For Chris Cornell, now the former frontman of Soundgarden and Audioslave, there was a great deal of apprehension surrounding the writing, recording and eventual release of 1999’s Euphoria Morning, his first true stab at forging a solo career. But making the follow-up, Carry On, was a breeze in comparison.
“Even with Temple of the Dog,” the grunge group he’d formed with ex-members of Mother Love Bone back in 1990, “where I wrote most of the songs, it was still a band name,” he explained. “I was working with other guys from a band that people knew about, and I felt sort of cradled by that and by those people. But with Euphoria Morning, it was my first solo record — what people are going to look at as you — and even though it’s just kind of a snapshot of a lot of things musically that I like, it wasn’t me entirely. I figured, well, people are going to look at it and think, ’This is what he really wanted to be doing the whole time,’ which wasn’t true at all. It was just something I hadn’t done much of at all before.”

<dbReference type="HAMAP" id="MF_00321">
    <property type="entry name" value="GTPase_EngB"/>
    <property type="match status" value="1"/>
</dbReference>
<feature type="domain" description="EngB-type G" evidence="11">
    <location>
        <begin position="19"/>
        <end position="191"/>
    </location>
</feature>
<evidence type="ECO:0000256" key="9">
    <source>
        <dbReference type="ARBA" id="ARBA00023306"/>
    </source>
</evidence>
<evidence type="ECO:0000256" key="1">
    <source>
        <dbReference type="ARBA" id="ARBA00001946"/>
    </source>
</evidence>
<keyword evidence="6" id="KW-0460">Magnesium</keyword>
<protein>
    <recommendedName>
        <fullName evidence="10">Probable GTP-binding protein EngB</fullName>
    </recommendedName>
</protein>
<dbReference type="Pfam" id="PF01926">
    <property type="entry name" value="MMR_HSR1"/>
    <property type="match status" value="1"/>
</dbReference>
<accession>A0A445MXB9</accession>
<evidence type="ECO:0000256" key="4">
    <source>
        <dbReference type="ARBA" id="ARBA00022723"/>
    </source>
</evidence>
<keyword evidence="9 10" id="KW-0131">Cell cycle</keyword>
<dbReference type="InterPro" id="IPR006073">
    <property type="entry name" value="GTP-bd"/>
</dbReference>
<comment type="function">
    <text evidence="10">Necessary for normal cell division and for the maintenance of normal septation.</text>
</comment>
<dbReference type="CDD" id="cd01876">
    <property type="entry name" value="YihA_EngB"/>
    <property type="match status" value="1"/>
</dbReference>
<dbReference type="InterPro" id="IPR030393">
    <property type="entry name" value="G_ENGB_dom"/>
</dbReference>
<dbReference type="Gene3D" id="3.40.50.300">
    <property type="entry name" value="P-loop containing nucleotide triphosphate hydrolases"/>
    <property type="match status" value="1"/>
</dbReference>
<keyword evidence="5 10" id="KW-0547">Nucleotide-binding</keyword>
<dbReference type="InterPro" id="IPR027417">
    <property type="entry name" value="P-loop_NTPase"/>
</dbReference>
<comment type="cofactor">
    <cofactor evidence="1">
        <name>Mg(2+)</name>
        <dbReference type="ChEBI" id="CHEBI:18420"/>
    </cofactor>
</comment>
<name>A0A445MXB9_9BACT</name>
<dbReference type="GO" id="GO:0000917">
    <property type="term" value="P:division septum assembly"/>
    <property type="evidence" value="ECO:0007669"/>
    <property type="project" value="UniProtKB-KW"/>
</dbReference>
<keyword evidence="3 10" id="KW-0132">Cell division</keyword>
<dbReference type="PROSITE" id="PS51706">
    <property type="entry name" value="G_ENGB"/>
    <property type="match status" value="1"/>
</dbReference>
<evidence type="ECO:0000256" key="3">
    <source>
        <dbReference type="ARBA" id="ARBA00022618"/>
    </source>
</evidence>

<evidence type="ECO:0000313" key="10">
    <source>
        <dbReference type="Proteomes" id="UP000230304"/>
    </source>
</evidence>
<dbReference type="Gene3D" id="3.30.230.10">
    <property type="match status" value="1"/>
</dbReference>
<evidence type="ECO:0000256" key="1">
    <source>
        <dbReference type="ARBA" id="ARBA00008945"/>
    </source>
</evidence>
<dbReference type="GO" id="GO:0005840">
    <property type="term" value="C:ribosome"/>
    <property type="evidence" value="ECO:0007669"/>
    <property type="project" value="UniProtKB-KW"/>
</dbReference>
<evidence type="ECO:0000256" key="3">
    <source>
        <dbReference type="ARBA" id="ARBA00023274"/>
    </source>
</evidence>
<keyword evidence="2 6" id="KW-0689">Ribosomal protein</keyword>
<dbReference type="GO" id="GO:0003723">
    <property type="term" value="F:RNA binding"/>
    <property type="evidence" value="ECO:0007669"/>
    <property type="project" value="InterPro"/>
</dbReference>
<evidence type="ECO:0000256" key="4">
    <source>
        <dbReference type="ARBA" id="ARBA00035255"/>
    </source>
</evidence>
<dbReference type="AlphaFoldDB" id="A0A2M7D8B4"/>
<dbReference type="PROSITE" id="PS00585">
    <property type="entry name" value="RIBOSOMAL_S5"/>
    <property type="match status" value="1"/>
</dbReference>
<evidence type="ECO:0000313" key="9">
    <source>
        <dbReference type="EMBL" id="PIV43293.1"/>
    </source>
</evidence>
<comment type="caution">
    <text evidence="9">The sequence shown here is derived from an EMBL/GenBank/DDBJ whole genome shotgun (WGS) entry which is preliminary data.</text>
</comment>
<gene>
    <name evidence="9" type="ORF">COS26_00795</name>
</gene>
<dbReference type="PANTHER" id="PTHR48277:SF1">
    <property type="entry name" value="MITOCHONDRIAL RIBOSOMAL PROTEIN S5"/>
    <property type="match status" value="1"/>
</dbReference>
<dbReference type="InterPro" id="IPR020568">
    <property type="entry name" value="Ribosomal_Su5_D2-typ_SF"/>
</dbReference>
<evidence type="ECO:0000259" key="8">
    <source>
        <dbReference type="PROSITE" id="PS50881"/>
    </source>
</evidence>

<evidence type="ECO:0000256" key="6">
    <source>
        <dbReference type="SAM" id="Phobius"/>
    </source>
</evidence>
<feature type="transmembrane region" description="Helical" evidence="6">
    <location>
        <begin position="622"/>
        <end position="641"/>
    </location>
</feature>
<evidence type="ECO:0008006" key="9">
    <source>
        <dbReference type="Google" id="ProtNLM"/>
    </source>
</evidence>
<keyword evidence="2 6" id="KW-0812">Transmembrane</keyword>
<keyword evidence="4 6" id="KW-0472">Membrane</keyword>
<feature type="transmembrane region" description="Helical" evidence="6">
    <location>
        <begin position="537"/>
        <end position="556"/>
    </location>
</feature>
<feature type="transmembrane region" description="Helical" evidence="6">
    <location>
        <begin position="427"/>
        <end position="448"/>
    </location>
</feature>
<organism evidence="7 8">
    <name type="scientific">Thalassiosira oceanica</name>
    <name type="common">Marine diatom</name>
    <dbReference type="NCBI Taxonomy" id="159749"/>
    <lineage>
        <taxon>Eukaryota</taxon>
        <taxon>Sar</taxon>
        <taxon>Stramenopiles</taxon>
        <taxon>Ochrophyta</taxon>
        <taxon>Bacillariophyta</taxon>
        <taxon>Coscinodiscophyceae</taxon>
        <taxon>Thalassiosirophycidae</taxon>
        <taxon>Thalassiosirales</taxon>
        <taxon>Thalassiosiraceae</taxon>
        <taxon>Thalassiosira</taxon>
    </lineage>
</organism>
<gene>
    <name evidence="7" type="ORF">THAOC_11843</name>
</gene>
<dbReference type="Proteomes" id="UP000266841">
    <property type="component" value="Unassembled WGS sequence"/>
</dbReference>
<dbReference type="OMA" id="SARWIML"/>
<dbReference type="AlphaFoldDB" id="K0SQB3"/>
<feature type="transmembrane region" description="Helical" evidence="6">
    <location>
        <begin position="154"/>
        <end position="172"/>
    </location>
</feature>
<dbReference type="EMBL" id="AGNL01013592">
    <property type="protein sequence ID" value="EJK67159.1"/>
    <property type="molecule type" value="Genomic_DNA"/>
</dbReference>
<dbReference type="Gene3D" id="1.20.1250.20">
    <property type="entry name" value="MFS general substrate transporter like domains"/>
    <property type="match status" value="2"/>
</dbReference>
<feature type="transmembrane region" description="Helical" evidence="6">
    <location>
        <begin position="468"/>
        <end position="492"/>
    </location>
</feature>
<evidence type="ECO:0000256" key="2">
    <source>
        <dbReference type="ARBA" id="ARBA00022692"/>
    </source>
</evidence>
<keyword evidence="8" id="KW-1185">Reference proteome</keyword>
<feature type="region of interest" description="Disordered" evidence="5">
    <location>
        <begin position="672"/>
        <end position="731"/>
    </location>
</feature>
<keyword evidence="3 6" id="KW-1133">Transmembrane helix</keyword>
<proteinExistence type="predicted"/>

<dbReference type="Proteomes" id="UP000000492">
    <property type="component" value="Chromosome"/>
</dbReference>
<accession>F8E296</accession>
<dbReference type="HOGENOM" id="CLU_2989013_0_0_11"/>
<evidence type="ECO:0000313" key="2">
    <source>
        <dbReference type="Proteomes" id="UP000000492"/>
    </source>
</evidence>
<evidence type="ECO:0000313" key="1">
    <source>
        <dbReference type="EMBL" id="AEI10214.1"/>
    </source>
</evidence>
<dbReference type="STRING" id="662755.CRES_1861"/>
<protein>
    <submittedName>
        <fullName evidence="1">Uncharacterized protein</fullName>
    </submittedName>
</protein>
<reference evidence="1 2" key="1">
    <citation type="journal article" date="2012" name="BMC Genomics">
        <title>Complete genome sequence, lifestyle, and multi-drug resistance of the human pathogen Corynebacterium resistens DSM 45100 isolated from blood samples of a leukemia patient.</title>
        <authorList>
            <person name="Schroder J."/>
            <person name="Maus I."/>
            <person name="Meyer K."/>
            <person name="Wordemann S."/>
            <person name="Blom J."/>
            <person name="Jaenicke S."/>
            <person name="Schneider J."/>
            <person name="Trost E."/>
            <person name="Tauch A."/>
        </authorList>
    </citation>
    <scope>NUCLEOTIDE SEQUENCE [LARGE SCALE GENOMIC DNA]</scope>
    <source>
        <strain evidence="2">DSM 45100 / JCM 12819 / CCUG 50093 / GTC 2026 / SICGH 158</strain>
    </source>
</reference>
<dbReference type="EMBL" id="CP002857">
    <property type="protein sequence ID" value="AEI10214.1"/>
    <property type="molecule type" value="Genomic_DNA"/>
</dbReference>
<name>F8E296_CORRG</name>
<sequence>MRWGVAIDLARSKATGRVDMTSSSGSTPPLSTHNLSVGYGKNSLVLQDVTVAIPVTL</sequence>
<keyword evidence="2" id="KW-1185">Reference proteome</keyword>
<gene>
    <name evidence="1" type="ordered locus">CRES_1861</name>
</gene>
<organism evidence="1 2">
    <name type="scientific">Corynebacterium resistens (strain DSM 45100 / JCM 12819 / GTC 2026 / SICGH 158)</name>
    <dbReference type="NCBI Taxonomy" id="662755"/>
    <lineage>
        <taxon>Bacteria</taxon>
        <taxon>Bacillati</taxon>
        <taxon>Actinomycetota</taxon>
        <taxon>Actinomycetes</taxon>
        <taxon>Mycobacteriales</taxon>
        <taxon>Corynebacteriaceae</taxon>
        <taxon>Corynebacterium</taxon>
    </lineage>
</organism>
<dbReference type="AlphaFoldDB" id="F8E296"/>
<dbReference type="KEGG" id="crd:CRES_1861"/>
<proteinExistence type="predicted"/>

With Euphoria Morning, Cornell said he wanted to release an album’s worth of material that differed from everything he’d done up to that point in his career, and there were times when “there was a lot of anxiety I had about it,” he said.
“But once it was done, I think it was a huge achievement for me, and now, I don’t ever have to do that first solo record again,” Cornell said. “Now it’s just back to business as usual for me. But really, it’s a solo record — I don’t feel any differently about it, other than the speed with which I’m able to create songs and record them on my own.” Carry On was written and recorded in two months. “I feel I’m much more focused now than I was eight, even six years ago, and I’ve made some huge lifestyle changes,” he added. “Everything in my life is completely different — where I live, who I live with.”
Due June 5, Carry On is Cornell’s first release post-Audioslave. He left the group back in February, citing “irresolvable personality conflicts as well as musical differences” (see “Chris Cornell Talks Audioslave Split, Nixes Soundgarden Reunion” and “Chris Cornell Working On Solo LP — But Dismisses Rumors Of Audioslave Split” ).